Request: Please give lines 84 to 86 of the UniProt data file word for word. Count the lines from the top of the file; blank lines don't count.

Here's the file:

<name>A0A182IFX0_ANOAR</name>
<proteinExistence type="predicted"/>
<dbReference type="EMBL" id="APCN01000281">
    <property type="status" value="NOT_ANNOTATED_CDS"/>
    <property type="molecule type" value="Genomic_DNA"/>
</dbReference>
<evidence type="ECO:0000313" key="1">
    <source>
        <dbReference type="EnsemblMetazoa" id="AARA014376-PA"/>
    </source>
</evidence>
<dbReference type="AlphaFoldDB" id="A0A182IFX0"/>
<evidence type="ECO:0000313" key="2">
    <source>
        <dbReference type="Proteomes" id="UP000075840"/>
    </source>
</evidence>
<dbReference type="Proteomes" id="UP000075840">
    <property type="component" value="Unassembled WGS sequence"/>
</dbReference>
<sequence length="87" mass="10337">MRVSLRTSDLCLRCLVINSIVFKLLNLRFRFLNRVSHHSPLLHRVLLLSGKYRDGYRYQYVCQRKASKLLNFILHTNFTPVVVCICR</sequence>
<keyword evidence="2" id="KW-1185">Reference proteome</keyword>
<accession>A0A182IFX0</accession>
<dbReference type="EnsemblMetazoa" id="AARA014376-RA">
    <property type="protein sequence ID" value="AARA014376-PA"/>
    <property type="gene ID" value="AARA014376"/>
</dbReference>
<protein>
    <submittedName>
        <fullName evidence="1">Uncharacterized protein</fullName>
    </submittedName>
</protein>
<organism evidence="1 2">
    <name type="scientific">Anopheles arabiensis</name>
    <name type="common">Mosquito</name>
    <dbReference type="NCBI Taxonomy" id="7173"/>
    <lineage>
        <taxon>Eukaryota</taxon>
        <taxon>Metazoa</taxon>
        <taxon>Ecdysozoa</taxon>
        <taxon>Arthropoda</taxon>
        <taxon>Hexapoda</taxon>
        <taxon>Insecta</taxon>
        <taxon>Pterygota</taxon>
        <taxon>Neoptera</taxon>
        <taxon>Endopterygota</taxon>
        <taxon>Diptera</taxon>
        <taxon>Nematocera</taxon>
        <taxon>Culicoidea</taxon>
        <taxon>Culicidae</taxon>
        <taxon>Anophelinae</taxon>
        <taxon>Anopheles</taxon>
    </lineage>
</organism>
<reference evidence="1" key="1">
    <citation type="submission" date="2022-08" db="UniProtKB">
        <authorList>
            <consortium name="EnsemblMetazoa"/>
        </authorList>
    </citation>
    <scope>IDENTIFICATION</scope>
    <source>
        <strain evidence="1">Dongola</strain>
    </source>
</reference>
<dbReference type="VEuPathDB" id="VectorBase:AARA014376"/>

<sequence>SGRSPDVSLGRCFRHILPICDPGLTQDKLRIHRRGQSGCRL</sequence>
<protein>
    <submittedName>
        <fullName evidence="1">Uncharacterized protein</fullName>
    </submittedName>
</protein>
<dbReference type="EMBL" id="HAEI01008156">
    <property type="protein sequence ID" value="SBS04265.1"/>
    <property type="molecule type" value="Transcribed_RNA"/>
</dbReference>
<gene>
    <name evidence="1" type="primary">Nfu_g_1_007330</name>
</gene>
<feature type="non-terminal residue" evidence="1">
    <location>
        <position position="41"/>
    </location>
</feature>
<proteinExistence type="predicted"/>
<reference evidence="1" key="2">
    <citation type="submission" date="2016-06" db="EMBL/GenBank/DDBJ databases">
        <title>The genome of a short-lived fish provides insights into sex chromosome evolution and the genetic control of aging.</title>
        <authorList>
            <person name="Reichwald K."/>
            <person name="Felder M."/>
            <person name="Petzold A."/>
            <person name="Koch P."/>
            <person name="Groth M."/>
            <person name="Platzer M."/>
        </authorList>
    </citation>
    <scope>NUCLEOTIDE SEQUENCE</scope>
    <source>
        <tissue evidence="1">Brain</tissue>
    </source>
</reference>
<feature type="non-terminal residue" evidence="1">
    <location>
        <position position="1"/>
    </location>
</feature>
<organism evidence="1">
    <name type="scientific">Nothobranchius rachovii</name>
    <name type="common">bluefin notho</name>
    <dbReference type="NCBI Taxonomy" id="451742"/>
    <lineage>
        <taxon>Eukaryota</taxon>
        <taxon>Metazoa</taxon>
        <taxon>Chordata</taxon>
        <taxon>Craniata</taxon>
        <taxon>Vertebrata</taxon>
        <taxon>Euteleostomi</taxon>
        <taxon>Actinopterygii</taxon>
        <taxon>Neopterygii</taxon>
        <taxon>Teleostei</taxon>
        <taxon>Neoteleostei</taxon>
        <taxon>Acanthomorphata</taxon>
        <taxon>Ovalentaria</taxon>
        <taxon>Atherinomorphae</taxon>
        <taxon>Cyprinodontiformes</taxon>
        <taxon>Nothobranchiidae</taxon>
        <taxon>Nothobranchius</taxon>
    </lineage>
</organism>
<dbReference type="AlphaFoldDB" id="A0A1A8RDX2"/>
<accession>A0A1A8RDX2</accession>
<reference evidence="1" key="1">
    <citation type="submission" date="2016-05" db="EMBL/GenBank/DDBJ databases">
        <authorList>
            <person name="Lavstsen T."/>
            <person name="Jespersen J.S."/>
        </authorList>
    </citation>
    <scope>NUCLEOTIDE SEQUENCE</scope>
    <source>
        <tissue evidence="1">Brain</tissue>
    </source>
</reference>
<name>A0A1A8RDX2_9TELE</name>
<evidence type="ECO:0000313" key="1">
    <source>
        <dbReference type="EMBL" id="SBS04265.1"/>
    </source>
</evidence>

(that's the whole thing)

</feature>
<proteinExistence type="predicted"/>
<reference evidence="1" key="2">